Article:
Having your hands swell while you’re rucking can be a painful and difficult thing to deal with.
You’re going along on your ruck and you start to notice the swelling and the tightness. It’s painful and downright frustrating and annoying.
So what’s causing it and how can you deal with it?
Well that’s what we’re going to look at today and see if we can’t find some solutions to the problem. After all, rucking with yours hands swelling is going to take your mind off of more important things you need to focus on.
Let’s get into it.
What causes your hands to swell while rucking?
There are a number of potential causes and reasons as to why your hands swell while rucking.
Thoracic Outlet Syndrome
What is Thoracic Outlet Syndrome?
Thoracic Outlet Syndrome is a catch-all term for a series of disorders that transpire due to compression, injury, or irritation of the nerves, blood vessels in the lower neck and upper chest area.
The condition is most prevalent in sports or activities that require repetitive arm motions.
That’s a lot and it can be scary.
Let’s translate that into something more easily understood so it’ll be less scary.
When you’re rucking, you’re putting a large amount of weight on your back. In order to properly carry that weight, the ruck keeps the weight up on your shoulders and upper back.
As a result, there is a lot of pressure on your ruck’s shoulder straps.
As you can guess, where your shoulder straps sit thus has a big impact.
The straps push into your shoulders, putting pressure on a nerve cluster there.
This can cause your hands to swell, potentially giving you a tingling sensation or more.
Additionally you may also feel the numbness from this in your triceps.
So what are some solutions?
Let’s take a look.
Solutions for Thoracic Outlet Syndrome
There are a few potential solutions that may help you. One or more may be what you need, so don’t be afraid to try each one out.
Adjust the Straps
A quick way to reduce the hands swell experience is to adjust your shoulder straps.
Adjusting the straps, both where they are on your shoulders and how much weight they prop up on your shoulders can go a long way.
Bear in mind that loosening the straps can give you back trouble however, because you’re lowering where the load sits on your back.
Where the load sits affects your posture and bad posture can have a big impact on your ability to ruck effectively.
Instead, opt to try to move the straps as best you can.
The sternum strap is a powerful tool in a rucker’s arsenal. Designed to help accommodate weight placement issues, the sternum strap is a strap that, as it sounds, goes across the chest, across the sternum.
The strap will help to get the shoulder straps off the front of the shoulders as well as generally help with weight placement and distribution.
Consider using it generally, and you will see some great benefits.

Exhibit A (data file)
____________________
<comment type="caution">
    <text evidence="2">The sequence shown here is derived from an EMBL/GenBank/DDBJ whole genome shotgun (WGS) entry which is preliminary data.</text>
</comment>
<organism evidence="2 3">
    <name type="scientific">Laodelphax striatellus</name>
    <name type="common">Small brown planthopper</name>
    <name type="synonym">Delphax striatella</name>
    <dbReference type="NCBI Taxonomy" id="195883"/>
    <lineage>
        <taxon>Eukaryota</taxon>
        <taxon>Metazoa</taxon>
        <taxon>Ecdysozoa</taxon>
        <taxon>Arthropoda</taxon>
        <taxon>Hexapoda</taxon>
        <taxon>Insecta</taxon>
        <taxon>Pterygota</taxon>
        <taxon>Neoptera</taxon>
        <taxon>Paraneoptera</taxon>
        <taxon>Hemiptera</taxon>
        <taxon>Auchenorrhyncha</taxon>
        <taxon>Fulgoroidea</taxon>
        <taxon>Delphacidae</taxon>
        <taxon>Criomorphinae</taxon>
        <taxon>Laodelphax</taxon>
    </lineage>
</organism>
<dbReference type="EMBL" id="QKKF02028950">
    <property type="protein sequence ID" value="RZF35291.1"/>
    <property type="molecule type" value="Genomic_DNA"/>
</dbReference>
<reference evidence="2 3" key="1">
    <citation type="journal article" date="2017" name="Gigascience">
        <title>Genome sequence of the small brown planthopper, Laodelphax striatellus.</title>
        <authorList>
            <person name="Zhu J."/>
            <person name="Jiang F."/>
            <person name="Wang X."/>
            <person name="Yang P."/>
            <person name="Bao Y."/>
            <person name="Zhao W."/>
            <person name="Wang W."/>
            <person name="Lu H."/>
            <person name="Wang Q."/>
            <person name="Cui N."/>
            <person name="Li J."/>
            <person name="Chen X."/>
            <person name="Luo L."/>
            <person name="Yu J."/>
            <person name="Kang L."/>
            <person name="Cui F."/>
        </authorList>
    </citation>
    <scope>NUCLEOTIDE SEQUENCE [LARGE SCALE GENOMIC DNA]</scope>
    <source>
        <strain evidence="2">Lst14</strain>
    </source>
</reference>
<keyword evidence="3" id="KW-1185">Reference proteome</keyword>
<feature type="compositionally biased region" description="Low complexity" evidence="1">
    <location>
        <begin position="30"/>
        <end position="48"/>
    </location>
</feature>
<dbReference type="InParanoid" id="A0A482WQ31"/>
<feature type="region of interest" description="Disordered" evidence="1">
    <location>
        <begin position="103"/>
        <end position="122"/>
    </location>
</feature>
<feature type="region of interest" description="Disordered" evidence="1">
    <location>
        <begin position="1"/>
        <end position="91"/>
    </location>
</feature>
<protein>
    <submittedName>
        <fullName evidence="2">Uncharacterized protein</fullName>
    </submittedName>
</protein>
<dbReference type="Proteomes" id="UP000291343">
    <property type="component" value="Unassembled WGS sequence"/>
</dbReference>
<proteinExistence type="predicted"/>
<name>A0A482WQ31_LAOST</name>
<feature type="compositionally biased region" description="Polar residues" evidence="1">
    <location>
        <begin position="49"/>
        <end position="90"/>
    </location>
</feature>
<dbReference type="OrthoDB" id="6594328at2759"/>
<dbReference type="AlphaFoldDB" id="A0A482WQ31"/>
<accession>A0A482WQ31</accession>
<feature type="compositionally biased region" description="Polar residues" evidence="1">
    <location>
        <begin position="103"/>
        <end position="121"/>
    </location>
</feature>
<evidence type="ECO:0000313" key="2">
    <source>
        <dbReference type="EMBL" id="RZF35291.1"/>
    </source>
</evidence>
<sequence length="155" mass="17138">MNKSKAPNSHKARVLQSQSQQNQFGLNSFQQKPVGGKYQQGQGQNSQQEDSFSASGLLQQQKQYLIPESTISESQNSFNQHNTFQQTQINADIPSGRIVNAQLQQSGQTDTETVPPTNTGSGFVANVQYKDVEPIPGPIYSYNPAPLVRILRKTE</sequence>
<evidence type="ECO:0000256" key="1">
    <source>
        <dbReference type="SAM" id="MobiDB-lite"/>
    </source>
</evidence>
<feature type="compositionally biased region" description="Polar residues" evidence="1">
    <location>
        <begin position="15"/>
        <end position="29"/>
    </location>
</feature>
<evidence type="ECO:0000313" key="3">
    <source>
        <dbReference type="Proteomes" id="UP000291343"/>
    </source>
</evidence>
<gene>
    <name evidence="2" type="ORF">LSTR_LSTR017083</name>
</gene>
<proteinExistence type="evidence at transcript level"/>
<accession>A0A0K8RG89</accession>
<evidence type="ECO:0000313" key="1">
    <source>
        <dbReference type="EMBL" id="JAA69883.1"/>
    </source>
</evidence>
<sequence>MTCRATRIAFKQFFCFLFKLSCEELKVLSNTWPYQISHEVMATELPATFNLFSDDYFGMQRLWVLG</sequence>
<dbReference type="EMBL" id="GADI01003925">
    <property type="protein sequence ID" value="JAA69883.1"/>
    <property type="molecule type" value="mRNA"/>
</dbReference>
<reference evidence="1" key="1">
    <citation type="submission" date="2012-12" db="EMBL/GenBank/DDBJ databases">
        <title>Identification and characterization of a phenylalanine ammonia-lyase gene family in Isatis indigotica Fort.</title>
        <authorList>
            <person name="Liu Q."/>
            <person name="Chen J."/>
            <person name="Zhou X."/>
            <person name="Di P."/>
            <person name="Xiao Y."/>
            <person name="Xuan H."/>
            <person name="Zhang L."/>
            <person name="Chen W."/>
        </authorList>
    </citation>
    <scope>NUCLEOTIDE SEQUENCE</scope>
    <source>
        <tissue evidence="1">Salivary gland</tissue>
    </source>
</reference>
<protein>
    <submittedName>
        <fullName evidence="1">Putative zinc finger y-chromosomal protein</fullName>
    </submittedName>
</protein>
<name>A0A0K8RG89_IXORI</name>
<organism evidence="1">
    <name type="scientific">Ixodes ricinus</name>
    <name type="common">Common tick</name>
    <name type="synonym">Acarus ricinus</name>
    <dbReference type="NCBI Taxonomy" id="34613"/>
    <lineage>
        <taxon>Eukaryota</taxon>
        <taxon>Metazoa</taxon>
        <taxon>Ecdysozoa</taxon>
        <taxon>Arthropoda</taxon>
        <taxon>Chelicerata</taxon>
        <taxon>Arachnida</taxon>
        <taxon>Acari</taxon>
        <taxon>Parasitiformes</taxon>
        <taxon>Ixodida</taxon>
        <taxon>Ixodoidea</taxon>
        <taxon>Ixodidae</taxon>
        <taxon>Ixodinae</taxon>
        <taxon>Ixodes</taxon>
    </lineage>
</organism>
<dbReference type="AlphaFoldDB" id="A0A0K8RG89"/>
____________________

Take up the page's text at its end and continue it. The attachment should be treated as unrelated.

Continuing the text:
Lighten the Load
We placed this one last because it’s the least desirable solution. The last thing you want to go is to take a step back when it comes to your rucking journey and we understand that completely.
But sometimes, taking one step back allows you to take two steps forward.
You may need to lighten the load to stop hands swell from happening.
It’s not going to be a permanent thing, it’s about getting your body more accustomed to the weight you’re trying to carry.
Gradual increases are going to be your friend. Slow and steady wins the race after all.
Carry something / Make fists
Consider carrying a walking stick on your rucks. You will be able to grip the stick, keeping blood flowing for your hand.
A walking stick also serves other purposes of helping you with balance issues, particularly if you’re rucking over uneven terrain.
As an alternative, you can also move your fingers and making fists, working the muscles in the forearm to get the blood moving.
Care for the Body
Last but not least and more than likely in addition to the above, is utilizing some strong recovery techniques and tactics.
Icing and/or heating, proper stretching, mobility exercises.
These are all things that are going to help you a lot more than you think.
As we often say, rucking does not appear to be a strenuous exercise. But in actuality, it truly is.
Caring for your body is important to your journey.
Another potential cause is hyponatremia.
This is a condition where you develop abnormally low levels of sodium concentration.
Physical exertion can cause you to suffer hyponatremia, particularly if you’re also having a large amount of water intake.
The condition is actually quite normal, as a regular bodily reaction to exercise. However it can be frustrating to deal with, especially when you are on a ruck due to the time commitment.
Dealing with hands swell is not a fun experience for multiple hours.
So how can we deal with hyponatremia?
One solution is to use salt tabs or to have snacks with you that are higher in salt. These will help replenish the salt you’re losing through your sweat.
Another way consists of one of the methods suggested above if it’s a shoulder strap/thoracic outlet syndrome situation:
Keep your arms moving and periodically clench and unclench a fist.
As you can see there’s no need to be that worried when your hands swell during rucking. Especially not if you follow our guide above.
There are solutions and ways to head off anything bad that might happen.
So get on back out there.